A letter from our Executive Director, Lauren Bonds
I am so proud to share with you some highlights from our work in 2023. We’re listening to the needs of those most impacted by police violence and we are responding. Here are a few ways NPAP has expanded our programs to meet those needs.
We believe that communities should lead the effort to reimagine public safety. NPAP has grown its capacity to provide much-needed legal expertise in service of community-led efforts to reform policing. From giving guidance on crisis intervention teams to supporting ordinances that set standards for jail operations, NPAP brings expertise to communities demanding police reform nationwide.
Only 1% of people who believe their rights have been violated by the police ever file a lawsuit. Finding a lawyer can be next to impossible. NPAP is growing the number of attorneys trained to take police misconduct cases so victims – who are disproportionately people of color – have an opportunity to seek justice. This year we trained 26 attorneys and legal professionals in the Great Plains region (KS, NE, ND, SD), where previously there were only a handful of attorneys taking these cases.
2023 was the second year of NPAP’s co-counsel program, which supports attorney members in the South and Midwest to bring more robust cases to challenge abusive police departments, jails and prisons. The program can mean the difference between holding individual officers accountable for one incident of violence and holding an entire department accountable for a longstanding pattern and culture of excessive force.
And that’s just the tip of the iceberg. We are excited to share with you this beautiful artwork by New Orleans artist Langston Allston and our vision for a better future. Please read the stories of the people whose lives we are impacting. They are why we work tirelessly to build a future free from police violence. Thank you for partnering with us.
NPAP clients Regina Armstead (57) and Michael Lewis (67) were driving to their home in Rosenberg, TX after picking up dinner in November 2020 when they were pulled over by police who were searching for a car being driven by a group of allegedly armed teenagers. Despite the fact that the older couple clearly did not match the description of the teens, Rosenberg Police Department (RPD) officers proceeded to order the couple out of the vehicle and onto their knees, handcuff them at gunpoint, unlawfully search their car, and seize their phones.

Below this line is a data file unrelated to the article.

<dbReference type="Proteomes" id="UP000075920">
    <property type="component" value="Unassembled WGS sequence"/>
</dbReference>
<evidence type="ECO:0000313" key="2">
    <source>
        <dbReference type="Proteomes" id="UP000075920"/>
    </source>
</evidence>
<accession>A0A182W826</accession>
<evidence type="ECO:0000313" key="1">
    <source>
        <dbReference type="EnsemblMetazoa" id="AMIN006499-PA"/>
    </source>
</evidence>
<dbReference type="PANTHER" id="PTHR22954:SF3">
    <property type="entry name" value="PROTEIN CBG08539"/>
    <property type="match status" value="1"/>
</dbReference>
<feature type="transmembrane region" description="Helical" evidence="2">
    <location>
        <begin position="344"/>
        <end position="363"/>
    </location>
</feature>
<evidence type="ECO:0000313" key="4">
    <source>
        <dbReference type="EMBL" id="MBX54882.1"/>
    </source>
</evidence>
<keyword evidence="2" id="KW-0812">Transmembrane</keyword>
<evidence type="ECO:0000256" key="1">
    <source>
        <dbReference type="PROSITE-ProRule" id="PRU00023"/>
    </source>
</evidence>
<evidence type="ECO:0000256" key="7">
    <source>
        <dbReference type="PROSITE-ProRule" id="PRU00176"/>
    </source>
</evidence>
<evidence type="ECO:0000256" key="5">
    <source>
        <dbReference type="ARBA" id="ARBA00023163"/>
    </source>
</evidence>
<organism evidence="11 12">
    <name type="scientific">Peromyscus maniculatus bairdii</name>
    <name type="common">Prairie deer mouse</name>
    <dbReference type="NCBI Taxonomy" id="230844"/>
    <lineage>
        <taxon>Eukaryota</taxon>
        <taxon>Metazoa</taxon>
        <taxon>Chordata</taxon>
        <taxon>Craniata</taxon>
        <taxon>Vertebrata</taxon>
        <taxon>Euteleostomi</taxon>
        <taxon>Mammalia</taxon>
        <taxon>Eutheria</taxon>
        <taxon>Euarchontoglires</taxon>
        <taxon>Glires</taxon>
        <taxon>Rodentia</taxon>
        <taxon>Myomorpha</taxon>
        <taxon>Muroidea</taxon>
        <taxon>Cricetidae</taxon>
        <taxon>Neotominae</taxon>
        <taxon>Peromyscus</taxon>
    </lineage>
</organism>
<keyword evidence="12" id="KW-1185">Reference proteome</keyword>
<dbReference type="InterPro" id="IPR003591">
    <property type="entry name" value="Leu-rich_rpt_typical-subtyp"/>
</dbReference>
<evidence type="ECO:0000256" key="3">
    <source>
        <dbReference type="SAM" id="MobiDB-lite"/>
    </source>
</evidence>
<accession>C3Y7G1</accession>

Mr. Lewis tried to explain to the officers that he had a stint in his hand for regular dialysis treatment and that his doctor had instructed him not to place any pressure on it, but the officers ignored him. As a result of being handcuffed, Mr. Lewis’ stint malfunctioned, requiring multiple medical procedures to replace.
As is so often the case with patterns of police abuse, this was not an isolated incident. The department has been the recipient of more than 100 civilian complaints over the last seven years, alleging abuse of people with medical vulnerabilities, excessive force, unlawful detentions, and illegal searches and seizures.
This case is a perfect example of the impact of NPAP’s co-counsel program. With NPAP’s support, our Texas-based co-counsel was able to expand their lawsuit from a case that holds five officers accountable to a case that holds the entire department to account. Together, we are working to ensure RPD cannot continue its history of abusing civilians’ civil rights and is forced to implement policy changes that will prevent the recurrence of such abuses in the future.
This year, NPAP is proud to partner with Know Your Rights Camp (KYRC), founded by Colin Kaepernick in 2016 in the aftermath of the police murder of Mario Woods in San Francisco just blocks away from Candlestick Park, where Colin played professional football. The organization offers legal, cultural and community resources in support of Black and Brown communities in their fight against systemic oppression, police terrorism and racial inequality.
One of KYRC’s programs, the Autopsy Initiative, provides secondary autopsies free-of-charge for victims’ families who have lost their loved one due to an in- custody or police-related death. The victim’s first autopsy is conducted by the coroner or medical examiner in the state where the death occurred.
When a police-related death is involved, various concerns may arise, including the reliability of the first autopsy conducted. The Initiative seeks to be a resource to victims’ family members by providing transparency and objectivity within the autopsy process.
In their efforts to further support family members who have lost a loved one to police or prison violence, KYRC reached out to NPAP for technical support. Many victims’ families may want to pursue legal action against the officers or government agencies involved in the death of their loved ones. The process for bringing a civil lawsuit against a police officer varies from state to state.
At KYRC’s request, NPAP researched and developed a guide for families on how to get the information they will need to file a lawsuit, preserve their claims, and find an attorney. Working together, NPAP and KYRC are helping victims’ families get the justice they deserve.